He Executive of Pedro Sánchez didn’t see the coming coronavirus, which has already caused more than 41,000 deaths in Spain, despite the fact that, since 2017, the current National Security Strategy warned of the challenge of a pandemic. Instead, in a written response in Congress, Moncloa highlights that, in compliance with that Strategy, a guide on the “Tick bites”, among other issues that have nothing to do with the Covid-19 crisis.

As usual in its response to written control questions, the Executive avoids any self-criticism and avoids admitting that it did not prepare for a pandemic like the current one. Instead, it takes a long detour: it exposes the different approved plans, decisions and protocols, but avoiding any mention of the coronavirus crisis, despite being the subject of the question.

The National Security Strategy urged the development of preparedness plans “in the face of health challenges” like a pandemic

In that question, the ERC deputy, Joan Josep Nuet, sought to know the actions carried out by the Government to anticipate the coronavirus pandemic, within the framework of the National Security Strategy.

Specific, “when the preparedness and response plans were last reviewed in the face of specific risks »and if« it was done between December 2019 and March 2020 », in addition to whether measures were taken to« guarantee adequate care »to people who entered Spain with high-risk infectious diseases or from countries with cases confirmed.

Possibility of pandemic

In a resounding warning, the National Security Strategy called for “reducing the population’s vulnerability to infectious risks when feasible (eg, through vaccination), the likelihood of introduction of infectious risks (for example, through the control and inspection of goods at the border), as well as the probability of internal transmission of diseases (for example, through good prevention and health promotion programs or good sanitation systems). ” All this, essential «for minimize risks and its possible impact on the population ”.

Even then, National Security saw “it is necessary to reduce the vulnerability of the population and develop preparedness and response plans for health threats and challenges » and insisted that the number of emerging diseases and risk situations it had increased in recent decades. An increase that “has come hand in hand with a rapid global change that is changing the relationship between human beings and their environment” and to which Spain is especially vulnerable: “A country that receives more than 75 million tourists a year, with ports and airports that are among the busiest in the world, a climate that increasingly favors the spread of disease vectors, with an aging population and a polarized geopolitical situation. “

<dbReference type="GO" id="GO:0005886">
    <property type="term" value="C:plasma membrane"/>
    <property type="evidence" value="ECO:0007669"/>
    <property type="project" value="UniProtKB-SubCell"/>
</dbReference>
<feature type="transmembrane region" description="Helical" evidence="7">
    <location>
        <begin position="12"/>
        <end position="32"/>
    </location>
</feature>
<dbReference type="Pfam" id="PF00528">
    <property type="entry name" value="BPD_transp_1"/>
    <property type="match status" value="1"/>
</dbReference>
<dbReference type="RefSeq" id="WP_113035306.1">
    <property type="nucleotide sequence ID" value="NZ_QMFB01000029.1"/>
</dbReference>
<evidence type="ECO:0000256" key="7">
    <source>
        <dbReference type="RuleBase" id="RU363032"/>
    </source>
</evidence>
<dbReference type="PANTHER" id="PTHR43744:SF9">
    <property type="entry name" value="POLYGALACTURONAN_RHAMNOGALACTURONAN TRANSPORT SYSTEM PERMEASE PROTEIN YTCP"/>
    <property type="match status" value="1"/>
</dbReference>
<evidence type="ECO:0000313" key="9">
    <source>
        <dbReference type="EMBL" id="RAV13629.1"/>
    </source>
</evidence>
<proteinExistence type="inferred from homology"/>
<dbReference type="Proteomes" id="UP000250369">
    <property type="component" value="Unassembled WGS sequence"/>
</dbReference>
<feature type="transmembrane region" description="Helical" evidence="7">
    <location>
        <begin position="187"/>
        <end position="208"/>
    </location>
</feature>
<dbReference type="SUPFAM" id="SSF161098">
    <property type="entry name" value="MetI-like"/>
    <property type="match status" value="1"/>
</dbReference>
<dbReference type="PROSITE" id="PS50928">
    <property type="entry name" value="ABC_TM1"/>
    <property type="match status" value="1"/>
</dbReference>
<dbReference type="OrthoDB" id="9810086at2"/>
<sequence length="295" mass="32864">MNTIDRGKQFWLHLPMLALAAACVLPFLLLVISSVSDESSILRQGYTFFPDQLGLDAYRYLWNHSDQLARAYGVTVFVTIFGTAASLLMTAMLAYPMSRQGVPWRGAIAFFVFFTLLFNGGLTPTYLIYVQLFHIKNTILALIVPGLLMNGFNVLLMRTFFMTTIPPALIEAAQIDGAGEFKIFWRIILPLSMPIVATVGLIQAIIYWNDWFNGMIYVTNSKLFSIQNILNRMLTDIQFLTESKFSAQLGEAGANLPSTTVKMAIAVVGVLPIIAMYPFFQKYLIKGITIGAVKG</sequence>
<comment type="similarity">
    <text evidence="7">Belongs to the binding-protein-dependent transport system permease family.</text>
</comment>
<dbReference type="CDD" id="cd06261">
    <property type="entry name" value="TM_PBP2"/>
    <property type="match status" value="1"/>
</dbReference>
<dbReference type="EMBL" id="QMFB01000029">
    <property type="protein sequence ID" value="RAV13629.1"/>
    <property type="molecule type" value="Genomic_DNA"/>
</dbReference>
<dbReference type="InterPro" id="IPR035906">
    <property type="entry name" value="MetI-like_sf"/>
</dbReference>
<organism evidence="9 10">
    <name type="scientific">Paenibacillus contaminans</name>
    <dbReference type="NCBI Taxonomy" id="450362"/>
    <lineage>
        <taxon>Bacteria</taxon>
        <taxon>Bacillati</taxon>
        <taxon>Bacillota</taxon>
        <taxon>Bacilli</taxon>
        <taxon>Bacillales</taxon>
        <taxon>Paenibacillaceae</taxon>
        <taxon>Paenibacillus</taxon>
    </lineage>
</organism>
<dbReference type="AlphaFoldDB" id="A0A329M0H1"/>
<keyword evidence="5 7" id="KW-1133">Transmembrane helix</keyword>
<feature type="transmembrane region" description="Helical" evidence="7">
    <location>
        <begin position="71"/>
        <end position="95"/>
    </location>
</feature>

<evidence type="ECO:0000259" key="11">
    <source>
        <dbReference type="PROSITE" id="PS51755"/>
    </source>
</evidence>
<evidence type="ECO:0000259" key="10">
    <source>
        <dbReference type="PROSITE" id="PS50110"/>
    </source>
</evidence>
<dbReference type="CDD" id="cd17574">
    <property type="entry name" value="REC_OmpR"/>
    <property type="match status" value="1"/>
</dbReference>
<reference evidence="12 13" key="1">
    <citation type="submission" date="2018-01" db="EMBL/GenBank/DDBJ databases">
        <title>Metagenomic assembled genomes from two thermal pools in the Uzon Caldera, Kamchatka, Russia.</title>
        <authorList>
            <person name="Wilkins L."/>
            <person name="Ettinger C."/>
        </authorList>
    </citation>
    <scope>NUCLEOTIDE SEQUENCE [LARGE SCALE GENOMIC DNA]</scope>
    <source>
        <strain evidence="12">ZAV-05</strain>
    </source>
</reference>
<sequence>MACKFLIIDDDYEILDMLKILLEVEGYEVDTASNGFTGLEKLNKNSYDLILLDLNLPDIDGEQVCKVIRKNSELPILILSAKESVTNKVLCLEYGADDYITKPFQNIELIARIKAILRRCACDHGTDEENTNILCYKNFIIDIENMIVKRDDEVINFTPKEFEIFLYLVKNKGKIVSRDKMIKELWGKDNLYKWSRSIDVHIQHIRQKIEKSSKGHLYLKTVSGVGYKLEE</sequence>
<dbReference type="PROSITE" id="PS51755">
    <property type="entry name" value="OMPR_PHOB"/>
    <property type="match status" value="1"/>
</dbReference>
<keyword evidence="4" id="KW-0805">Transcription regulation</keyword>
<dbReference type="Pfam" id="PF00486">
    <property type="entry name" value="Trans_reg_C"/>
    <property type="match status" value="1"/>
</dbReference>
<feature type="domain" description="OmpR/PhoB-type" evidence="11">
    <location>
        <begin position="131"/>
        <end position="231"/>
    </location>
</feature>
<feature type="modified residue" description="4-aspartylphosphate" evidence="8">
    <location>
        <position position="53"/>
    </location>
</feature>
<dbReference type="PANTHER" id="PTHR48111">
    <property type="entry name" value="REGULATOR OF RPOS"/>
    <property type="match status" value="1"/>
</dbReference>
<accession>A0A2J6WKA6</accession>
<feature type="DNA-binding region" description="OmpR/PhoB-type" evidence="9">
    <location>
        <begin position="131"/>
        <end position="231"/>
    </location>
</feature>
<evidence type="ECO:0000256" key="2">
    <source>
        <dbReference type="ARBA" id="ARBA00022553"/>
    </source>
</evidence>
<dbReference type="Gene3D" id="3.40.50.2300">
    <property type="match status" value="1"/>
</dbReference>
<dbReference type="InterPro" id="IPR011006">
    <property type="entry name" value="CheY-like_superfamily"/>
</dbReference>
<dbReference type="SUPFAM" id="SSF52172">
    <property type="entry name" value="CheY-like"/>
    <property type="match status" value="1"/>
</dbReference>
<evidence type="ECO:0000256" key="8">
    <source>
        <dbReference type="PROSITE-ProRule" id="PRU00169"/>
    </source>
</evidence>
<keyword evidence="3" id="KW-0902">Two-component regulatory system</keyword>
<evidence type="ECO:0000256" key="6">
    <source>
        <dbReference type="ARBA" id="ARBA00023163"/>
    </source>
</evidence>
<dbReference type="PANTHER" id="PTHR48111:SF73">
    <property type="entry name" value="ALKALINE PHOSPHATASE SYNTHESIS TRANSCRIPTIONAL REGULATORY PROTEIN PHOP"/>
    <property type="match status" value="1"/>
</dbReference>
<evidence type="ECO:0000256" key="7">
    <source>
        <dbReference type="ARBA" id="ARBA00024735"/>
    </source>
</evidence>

No plan

In its response, the Executive avoids any mention of the coronavirus crisis, but instead does boast of the “periodic review and update of the preparedness and response plans” although referring to diseases that currently they present very low risk in Spain.

Thus, the elaboration of the National Ebola Virus Response Plan or the update of the Crimean-Congo hemorrhagic fever surveillance protocol stands out. Also, he adds, “the Tick Bite Action Guide was developed, aimed at primary care services”, a procedure for managing Zika virus infection during pregnancy and in newborns, a plan for the eradication of diseases animals, another for wildlife health surveillance or a pig health surveillance program.

The Government also points out, as OKDIARIO reported, that in August 2019, a National Security exercise was approved “in which a scenario of an Ebola epidemic was contemplated.” An exercise that was scheduled to be held in April this year and that had to be postponed due to the coronavirus pandemic.

The Executive continues recounting the development of protocols for the entry of animals or merchandise into the country and operations against the trafficking of species. It also presumes that the State Security Forces and Corps have developed protocols for the “possibility of encountering people with some type of infectious contagious disease” or “the updating of the inventory of individual protection equipment of border units and the formation of these units against the Ebola virus “.

In short, not a mention of the current health crisis. The National Security Strategy is not the only document that Sánchez ignored. He even despised his own report, from 2018, in which pandemics appeared as an urgent challenge and therefore it was “important to reinforce the surveillance and control tasks of the external health services as a health authority at the points of entry.” Because “there are certain infrastructures and especially vulnerable areas, such as ports, airports and land borders, in which it is essential to have capacities to detect and react to any health risk.”

In October 2018, just four months after Sánchez arrived in La Moncloa via a motion of censure, his Cabinet director, Iván Redondo, stressed in the Congress of Deputies the importance of “early detection” in the case of pandemics, in addition to the “necessary adequate communication of information”.

Redondo highlighted in his speech the “Anticipatory and forecasting vision” of the strategy and warned about the “complexity of the threats and challenges that we have to face in an interrelated and interconnected world.”